The image of the Seattle-reared tech billionaire riding a tractor elicited chuckles from two farmers watching the congressional forums on Tuesday. But a trend evoking associations with England’s landed gentry of yore doesn’t sit right in the heartland.
“The who of it all is very important,” said Minnesota Attorney General Keith Ellison, speaking on the sidelines of Farmfest on Tuesday. “But I have a bigger concern with the naked buying up of farmland and concentrating it in too few hands.”
On Tuesday, Ellison and Gary Wertish, president of the Minnesota Farmers Union, unveiled a “trust-buster” UTV (utility task vehicle), emblazoned with a boxing glove on the doorway. The pugilist call for better prices for farmers resonates with small producers who feel the agricultural system has become too unwieldy, corporate and international to navigate from their front porch.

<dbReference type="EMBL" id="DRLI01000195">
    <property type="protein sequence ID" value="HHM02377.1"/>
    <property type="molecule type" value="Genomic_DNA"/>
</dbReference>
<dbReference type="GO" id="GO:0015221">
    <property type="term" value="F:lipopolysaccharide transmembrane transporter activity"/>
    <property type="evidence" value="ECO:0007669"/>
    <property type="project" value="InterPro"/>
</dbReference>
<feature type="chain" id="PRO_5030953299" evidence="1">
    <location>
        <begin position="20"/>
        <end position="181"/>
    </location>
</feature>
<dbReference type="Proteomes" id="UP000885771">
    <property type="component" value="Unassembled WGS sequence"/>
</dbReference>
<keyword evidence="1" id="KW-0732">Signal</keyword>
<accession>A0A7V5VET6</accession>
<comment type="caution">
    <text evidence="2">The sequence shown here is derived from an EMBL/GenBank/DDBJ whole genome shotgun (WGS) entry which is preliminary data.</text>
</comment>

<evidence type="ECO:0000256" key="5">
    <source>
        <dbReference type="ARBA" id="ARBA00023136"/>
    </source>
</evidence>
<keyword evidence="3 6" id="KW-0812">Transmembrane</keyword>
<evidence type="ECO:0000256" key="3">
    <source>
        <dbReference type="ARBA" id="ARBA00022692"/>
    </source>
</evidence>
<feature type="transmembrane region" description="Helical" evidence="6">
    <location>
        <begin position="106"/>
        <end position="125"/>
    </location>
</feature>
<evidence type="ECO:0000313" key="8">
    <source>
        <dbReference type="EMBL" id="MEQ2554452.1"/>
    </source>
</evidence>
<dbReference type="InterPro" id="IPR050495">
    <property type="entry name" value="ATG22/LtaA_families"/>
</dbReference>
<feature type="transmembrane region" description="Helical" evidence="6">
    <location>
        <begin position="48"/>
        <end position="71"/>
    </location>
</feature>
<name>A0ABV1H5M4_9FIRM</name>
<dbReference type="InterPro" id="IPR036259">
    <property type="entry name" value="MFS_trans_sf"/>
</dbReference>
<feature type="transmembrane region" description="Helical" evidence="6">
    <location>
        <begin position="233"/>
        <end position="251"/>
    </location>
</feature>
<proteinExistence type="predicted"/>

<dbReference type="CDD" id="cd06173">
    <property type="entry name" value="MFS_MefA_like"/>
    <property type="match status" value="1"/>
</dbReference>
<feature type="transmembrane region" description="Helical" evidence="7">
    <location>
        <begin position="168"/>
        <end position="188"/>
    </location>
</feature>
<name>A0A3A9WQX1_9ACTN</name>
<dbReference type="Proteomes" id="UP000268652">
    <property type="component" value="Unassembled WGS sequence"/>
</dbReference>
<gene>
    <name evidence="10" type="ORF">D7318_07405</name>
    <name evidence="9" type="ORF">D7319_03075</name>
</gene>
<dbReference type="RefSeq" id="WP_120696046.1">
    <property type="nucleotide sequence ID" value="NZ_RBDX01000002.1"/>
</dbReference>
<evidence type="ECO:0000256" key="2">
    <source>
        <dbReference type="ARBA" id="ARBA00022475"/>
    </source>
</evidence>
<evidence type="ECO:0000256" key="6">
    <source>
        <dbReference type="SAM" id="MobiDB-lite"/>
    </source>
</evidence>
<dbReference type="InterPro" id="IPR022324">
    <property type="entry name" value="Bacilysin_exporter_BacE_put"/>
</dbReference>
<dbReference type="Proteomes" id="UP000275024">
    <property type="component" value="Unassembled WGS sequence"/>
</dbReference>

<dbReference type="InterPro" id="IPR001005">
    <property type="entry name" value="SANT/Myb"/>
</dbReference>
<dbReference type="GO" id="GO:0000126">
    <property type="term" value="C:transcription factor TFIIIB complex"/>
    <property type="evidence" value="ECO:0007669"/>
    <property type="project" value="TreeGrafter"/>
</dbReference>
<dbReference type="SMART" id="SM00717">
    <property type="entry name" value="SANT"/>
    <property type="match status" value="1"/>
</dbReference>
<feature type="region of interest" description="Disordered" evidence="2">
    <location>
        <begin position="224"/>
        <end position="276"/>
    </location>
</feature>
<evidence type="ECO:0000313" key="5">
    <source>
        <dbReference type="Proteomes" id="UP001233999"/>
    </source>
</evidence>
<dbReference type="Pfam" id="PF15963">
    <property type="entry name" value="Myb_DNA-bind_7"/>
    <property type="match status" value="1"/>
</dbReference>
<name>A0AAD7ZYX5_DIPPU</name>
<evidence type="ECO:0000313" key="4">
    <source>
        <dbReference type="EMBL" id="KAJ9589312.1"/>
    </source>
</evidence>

But building a farm economy with only American producers and customers is a notion older than the antique International Harvester tractor sitting in the ditch. US-based agribusiness companies charter ships in the Black Sea and deliver grain around the world. Meanwhile, two of the nation’s largest meat producers — Smithfield and JBS — are owned, respectively, by Chinese and Brazilian investors.
In other words, the American farm has long ago gone global.
Acknowledging that consolidation was inevitable, Wertish said he was nevertheless concerned when hearing reports about farmland being sold off to outside entities, whether Gates or foreign investors.
“It’s about losing control,” said Wertish, comparing the loss of the locally owned farm to the displacement of mom-and-pops by big-box stores. “Because once you lose control, the profits off of that land don’t stay in the local community.”